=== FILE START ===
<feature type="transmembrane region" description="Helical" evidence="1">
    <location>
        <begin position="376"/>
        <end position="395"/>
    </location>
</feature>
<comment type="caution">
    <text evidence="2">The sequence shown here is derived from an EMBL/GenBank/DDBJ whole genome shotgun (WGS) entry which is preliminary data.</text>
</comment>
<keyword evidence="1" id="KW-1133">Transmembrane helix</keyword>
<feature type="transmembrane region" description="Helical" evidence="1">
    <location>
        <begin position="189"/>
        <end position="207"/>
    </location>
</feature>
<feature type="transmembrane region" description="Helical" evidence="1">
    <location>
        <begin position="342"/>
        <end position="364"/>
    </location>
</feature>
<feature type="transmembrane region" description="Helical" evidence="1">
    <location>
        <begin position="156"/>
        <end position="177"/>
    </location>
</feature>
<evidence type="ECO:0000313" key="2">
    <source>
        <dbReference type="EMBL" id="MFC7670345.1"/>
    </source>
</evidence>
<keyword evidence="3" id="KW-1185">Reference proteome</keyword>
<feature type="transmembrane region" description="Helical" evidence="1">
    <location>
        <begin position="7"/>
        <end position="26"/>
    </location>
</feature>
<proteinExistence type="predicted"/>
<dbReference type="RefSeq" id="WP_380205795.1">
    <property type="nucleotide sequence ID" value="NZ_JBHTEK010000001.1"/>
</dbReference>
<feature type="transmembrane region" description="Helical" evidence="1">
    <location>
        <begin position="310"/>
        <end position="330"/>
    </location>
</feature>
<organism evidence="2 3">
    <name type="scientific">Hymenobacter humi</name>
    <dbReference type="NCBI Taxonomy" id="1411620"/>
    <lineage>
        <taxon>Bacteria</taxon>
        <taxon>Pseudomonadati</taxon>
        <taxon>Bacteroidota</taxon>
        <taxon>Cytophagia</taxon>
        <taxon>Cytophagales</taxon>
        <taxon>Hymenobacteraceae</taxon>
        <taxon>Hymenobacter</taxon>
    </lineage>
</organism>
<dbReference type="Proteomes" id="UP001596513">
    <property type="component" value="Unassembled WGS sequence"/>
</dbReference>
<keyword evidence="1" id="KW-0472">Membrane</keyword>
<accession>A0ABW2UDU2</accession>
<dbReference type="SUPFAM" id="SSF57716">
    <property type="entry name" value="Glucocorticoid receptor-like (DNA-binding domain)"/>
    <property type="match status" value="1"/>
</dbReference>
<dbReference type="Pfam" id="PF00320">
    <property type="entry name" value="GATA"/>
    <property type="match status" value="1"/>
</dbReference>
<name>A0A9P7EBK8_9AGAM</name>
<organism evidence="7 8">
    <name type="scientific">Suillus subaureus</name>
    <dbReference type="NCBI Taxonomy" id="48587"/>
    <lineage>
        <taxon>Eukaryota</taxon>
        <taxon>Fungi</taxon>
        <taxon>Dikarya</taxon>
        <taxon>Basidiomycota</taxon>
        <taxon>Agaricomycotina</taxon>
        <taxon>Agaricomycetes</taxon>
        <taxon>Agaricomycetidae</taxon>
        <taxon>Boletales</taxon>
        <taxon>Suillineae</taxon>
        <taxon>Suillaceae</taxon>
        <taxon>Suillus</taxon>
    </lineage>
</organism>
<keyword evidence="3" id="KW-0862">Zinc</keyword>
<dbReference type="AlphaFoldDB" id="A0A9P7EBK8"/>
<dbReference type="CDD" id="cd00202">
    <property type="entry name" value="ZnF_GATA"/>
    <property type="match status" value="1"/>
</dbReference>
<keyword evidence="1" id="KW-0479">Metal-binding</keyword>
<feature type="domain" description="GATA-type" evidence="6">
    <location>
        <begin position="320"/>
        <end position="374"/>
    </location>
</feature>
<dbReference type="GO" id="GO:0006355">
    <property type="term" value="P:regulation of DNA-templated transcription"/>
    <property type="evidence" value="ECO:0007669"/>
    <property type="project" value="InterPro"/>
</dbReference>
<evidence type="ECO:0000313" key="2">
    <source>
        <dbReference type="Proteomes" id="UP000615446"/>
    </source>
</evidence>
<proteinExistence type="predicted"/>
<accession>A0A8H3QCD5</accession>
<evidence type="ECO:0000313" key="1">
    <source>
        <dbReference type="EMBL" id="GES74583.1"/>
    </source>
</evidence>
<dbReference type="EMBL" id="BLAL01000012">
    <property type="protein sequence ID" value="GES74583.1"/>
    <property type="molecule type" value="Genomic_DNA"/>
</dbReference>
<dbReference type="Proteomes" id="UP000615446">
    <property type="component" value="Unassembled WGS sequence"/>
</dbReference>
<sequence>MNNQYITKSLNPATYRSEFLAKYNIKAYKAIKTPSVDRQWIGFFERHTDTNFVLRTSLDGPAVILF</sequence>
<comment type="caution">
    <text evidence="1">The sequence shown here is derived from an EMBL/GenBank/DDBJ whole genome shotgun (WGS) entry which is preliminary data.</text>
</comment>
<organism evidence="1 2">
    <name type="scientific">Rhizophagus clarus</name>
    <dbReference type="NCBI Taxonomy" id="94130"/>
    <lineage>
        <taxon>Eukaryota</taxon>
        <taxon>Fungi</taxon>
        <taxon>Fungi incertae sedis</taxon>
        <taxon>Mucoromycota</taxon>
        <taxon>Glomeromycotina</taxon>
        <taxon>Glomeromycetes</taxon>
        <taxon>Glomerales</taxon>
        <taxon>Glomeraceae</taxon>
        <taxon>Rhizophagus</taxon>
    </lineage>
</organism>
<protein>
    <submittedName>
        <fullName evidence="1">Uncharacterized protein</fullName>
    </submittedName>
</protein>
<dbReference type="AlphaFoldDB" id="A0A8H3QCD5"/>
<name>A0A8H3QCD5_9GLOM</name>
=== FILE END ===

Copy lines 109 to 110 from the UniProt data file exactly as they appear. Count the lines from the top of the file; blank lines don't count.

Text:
    <property type="term" value="P:regulation of DNA-templated transcription"/>
    <property type="evidence" value="ECO:0007669"/>